Controversial Voluntary Recall Process Changes from CPSC Draw Criticism from Congress and Industry

The CPSC’s proposed changes to its policy on voluntary recalls have drawn significant criticism from many industry organizations, as well as two Pennsylvania senators, Bob Casey (D) and Pat Toomey (R). The senators focused on the CPSC’s award-winning “Fast Track” program, and wrote that “the proposed changes seem to jeopardize the efficacy of the existing process, which could increase the risk of harm to consumers.”

With at least 46 separate sets of comments posted at Regulations.gov, the proposal drew strong criticism from many business organizations. Some of the more controversial changes included a proposal to make corrective action plans (CAPs) legally binding, and to impose legally binding compliance plans on businesses. Currently, such CAPs are not legally binding, though they are the product of negotiations between companies and the agency. Another highly controversial change was to alter existing language that allows a company to include non-admission language in a notice, instead requiring the Commission and the party to agree. This is tantamount to giving the Commission veto power over a company’s right to disclaim liability or deny the existence of a defect in its product. Other elements include relatively detailed requirements for press releases; for example, specifying that the word “recall” should appear in the headline, as should the product class, but not necessarily the model number or other identifying information, even when available.

The proposed amendments follow a relatively large shift in the agency’s focus after the 2008 enactment of the Consumer Product Safety Improvement Act (CPSIA). That law increased the agency’s budget, increased its authority and the size of penalties it could extract from violative companies, and directed the agency to embark on numerous new regulatory activities such as requiring third-party testing for children’s products. Though some of the agency’s regulatory activity seems to have slowed, its enforcement apparatus may just be heating up, with some parties expecting the agency to levy its first $10-million-plus penalty before long. With this proposal, however, many business organizations argue that the Commission has exceeded even its expanded authority under CPSIA, and is seeking to impose unconstitutional conditions on the exercise of free speech rights. The agency will have to review and respond to the comments, and explain what points in the comments it agrees or disagrees with, if it chooses to move forward with the rulemaking.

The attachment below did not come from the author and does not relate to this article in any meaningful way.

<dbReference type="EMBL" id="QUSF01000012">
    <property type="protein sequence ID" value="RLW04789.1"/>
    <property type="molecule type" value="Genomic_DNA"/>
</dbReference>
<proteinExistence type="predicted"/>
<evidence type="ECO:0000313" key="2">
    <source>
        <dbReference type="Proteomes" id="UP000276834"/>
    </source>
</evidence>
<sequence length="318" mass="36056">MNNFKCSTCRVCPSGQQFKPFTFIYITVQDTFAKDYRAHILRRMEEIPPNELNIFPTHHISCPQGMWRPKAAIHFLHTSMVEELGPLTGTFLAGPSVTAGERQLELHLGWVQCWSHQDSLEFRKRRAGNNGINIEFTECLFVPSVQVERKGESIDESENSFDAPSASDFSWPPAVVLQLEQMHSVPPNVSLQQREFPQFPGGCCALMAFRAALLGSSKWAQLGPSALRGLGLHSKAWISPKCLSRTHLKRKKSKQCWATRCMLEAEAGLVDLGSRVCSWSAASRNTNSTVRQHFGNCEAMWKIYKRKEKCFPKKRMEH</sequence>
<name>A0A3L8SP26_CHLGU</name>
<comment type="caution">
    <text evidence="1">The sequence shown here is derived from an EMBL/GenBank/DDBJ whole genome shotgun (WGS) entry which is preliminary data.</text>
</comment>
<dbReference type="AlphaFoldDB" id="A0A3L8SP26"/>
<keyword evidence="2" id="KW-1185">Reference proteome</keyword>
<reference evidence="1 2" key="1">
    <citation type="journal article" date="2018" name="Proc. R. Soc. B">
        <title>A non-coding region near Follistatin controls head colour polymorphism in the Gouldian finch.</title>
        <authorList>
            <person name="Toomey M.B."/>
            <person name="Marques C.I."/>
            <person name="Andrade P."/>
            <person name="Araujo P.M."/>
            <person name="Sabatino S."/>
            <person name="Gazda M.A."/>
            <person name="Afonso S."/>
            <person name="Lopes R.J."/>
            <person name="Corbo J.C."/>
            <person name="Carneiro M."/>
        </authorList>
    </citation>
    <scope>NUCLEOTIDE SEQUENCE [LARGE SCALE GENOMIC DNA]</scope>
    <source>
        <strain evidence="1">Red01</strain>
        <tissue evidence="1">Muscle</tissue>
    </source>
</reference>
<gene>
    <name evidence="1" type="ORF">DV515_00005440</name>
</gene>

EPA Extends Comment Period for “Green” Federal Purchase Labels

The Environmental Protection Agency (EPA) is seeking input on its Draft Guidelines for Product Environmental Performance Standards and Ecolabels for Voluntary Use in Federal Procurement, and just extended the comment period. The proposal was developed in response to Executive Order 13,514 and Federal Acquisition Regulation 23.103, which require 95% of federal agency acquisitions to be sustainable. The Guidelines were developed by an interagency task force that is figuring out how to evaluate “green” or “environmentally friendly” labels on products backed by non-governmental organizations. EPA suggests that different labeling standards make it difficult for federal purchasers to identify which products meet federal requirements. As a result, federal purchasers have maintained contracting agreements with companies whose products contain federal ecolabels, largely ignoring private industry labeling practices.

The proposal would address this with criteria for evaluating private-sector ecolabels and “environmentally-friendly” claims. This would depend on one or more private sector organizations working with the federal government and stakeholders to evaluate ecolabels by product category, creating a list of labels that meet federal requirements. Federal purchasers could then refer to this list when entering into purchasing agreements, allowing agencies to meet the 95% acquisition sustainability requirement while creating opportunities for broader private sector engagement.



 

The views expressed in this document are solely the views of the author and not Martindale-Hubbell. This document is intended for informational purposes only and is not legal advice or a substitute for consultation with a licensed legal professional in a particular case or circumstance.